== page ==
Nonetheless, what was meant to be, happened, and we evolved into an on-again, off-again, soulful, passionate, intimate experience. And strangely enough there are no regrets.

Still, the emptiness of the reality that it is over cuts me deeply. But the more I come to see life for what it is – a way to grow and move toward what makes us whole – the more I understand why we were together.

Looking back, I can see that for every quality I had, he had one vastly different. For a time, we mixed, we blended, we gelled, much like one of those pretty bar drinks. But sometimes, left unstirred, those drinks separate, leaving a glob of unrecognizable goop. And so it was with us.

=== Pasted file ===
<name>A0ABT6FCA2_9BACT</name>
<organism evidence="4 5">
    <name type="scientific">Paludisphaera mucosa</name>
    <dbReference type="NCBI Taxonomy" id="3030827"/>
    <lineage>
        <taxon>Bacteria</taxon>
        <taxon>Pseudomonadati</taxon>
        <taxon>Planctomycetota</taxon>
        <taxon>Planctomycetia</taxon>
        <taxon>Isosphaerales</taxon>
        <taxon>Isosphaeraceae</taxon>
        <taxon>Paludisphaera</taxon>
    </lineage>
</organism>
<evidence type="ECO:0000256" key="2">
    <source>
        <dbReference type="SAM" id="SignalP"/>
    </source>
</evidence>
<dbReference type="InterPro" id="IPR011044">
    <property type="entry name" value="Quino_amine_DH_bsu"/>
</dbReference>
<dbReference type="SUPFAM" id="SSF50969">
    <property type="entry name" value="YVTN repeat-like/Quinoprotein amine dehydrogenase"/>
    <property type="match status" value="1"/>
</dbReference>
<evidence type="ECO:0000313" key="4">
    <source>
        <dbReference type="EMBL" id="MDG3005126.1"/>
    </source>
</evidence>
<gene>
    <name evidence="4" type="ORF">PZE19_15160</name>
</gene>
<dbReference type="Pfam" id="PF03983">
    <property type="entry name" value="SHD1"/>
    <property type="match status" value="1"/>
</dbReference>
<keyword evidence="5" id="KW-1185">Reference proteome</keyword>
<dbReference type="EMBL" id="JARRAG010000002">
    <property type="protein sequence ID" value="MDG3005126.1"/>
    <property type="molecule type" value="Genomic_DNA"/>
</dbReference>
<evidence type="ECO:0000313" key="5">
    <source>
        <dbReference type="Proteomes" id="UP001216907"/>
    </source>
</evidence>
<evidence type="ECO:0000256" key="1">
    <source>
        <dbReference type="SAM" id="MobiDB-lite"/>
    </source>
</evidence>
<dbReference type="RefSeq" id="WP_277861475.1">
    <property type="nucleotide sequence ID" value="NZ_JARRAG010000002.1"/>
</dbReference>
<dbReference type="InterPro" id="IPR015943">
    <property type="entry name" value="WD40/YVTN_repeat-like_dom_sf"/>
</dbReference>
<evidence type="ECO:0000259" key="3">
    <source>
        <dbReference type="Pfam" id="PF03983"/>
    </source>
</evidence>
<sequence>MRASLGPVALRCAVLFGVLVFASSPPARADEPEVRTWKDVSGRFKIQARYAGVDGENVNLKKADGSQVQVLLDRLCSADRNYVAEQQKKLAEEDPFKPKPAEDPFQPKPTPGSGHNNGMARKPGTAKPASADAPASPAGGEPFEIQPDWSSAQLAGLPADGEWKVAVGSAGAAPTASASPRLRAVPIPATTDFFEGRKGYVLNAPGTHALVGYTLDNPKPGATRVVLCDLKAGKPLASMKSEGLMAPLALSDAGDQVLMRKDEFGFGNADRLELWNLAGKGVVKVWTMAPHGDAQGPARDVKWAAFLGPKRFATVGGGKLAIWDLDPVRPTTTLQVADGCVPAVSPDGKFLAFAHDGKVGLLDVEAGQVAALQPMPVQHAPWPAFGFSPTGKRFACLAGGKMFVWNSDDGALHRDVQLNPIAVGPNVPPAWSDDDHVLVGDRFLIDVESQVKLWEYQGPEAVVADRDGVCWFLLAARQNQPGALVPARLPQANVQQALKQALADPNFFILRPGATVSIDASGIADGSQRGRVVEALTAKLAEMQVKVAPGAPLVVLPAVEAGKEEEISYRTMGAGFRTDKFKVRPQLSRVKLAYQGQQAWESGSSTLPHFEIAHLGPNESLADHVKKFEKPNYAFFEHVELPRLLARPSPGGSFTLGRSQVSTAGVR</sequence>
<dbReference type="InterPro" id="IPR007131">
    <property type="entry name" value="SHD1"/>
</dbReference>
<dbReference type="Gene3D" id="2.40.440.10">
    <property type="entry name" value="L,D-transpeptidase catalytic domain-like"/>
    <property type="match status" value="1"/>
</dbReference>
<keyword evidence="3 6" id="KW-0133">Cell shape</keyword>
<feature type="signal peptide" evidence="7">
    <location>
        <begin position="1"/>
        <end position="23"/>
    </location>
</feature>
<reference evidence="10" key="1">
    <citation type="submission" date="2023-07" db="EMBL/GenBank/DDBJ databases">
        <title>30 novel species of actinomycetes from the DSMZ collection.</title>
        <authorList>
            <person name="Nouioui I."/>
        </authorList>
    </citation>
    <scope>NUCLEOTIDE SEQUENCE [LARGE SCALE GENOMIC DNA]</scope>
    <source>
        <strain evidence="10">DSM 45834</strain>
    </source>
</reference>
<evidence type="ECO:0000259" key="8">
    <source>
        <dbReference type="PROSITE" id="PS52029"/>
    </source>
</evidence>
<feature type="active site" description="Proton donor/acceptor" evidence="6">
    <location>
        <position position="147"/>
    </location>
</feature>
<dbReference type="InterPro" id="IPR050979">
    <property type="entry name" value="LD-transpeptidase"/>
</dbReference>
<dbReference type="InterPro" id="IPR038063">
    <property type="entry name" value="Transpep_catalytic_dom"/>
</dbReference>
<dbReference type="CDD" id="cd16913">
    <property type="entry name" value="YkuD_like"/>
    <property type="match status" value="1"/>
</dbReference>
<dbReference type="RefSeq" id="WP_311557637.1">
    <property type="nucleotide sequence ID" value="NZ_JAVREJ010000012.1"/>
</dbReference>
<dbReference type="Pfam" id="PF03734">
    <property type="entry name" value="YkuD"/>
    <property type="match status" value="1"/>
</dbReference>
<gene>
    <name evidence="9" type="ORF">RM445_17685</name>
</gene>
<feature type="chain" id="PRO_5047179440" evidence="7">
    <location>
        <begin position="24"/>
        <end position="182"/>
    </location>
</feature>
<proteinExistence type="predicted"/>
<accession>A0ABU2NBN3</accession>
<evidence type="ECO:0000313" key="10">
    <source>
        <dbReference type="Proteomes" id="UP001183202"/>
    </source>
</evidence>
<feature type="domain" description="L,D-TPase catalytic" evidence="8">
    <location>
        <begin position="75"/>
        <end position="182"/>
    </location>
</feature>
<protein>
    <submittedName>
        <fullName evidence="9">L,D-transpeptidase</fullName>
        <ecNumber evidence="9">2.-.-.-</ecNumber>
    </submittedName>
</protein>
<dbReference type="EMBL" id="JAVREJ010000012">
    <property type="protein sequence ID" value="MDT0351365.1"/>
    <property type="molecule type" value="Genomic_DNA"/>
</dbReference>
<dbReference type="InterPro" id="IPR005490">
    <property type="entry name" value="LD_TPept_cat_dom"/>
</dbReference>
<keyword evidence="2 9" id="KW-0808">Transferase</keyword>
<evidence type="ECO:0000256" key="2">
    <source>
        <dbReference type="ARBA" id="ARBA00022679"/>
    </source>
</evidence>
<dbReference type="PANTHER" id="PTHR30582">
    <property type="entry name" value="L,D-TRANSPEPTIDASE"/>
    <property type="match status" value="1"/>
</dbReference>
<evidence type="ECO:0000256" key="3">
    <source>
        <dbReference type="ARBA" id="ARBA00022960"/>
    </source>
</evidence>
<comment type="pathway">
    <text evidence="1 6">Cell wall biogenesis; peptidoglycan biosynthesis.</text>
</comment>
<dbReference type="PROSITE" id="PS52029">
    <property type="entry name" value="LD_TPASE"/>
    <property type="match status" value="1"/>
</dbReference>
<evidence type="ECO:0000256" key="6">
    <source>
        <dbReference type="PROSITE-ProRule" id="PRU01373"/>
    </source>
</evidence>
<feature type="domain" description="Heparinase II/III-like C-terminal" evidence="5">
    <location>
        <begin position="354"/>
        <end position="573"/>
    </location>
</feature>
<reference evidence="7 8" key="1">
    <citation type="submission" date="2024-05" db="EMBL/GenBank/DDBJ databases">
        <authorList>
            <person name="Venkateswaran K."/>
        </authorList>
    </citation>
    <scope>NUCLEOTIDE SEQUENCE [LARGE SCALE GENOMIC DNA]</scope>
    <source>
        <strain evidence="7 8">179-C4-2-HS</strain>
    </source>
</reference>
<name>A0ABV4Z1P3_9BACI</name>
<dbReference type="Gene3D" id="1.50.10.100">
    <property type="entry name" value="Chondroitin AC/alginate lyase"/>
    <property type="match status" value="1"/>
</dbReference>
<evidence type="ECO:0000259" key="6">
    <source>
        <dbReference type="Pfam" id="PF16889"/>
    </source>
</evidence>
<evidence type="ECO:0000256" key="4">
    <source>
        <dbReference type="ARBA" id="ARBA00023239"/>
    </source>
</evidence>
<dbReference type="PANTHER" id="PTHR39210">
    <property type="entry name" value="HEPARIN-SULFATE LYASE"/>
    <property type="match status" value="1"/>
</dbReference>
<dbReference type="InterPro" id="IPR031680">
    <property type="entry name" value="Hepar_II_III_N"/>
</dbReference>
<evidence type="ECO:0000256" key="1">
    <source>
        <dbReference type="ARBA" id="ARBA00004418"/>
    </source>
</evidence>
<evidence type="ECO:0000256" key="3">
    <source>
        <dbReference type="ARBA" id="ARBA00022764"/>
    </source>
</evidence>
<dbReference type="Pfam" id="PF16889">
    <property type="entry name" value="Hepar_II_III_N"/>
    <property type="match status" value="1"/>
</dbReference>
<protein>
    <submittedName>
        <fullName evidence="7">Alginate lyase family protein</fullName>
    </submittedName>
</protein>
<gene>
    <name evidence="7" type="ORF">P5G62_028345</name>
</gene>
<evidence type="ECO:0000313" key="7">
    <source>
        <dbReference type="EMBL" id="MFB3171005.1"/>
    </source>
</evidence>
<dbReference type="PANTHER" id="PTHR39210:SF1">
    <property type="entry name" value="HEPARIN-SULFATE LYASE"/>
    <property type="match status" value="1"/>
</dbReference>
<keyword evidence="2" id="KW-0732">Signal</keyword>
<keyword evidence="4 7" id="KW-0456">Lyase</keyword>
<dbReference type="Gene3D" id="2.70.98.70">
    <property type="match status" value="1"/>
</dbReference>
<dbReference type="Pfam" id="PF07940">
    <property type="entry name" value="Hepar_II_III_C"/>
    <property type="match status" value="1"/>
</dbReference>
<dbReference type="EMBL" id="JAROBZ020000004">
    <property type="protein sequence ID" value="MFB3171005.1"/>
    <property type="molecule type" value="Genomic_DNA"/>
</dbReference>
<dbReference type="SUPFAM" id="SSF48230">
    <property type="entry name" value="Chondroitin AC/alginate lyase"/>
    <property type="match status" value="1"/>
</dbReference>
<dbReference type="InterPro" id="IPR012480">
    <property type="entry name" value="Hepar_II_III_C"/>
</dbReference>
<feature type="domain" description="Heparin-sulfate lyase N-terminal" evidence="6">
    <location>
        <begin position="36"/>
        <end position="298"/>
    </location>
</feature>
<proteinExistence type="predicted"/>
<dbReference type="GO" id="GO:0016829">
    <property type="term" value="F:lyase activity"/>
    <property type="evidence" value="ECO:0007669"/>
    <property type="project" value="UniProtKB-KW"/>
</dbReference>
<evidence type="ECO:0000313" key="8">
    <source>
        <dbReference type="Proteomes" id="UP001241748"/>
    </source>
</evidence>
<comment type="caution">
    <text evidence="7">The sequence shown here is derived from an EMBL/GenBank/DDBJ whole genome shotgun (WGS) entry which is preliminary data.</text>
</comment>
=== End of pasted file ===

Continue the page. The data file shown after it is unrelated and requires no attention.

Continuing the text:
There were areas where we fit like hand in glove. I chose not to see the areas that had oceans between them. It didn’t matter. I found myself under a spell, and like a drug, it rendered me powerless. Suddenly, I didn’t have the sense God gave a grasshopper. I attached myself to the fantasy and to him, and could not let go.

Eventually, I had to face the possibility that maybe what we had was never meant to be permanent. Like hair color, it was not the kind that grows out – more like the kind that fades a bit after every shampoo, a temporary glow of dazzling lights, a little glitter for special occasions.

Once the dust settled, I had time to realize that there was something not quite right, even from the beginning – too many holes in the foundation. But if you don’t love like you’ll never be hurt, you’ll never feel the magic. You need to fall into it to feel the walls crumble.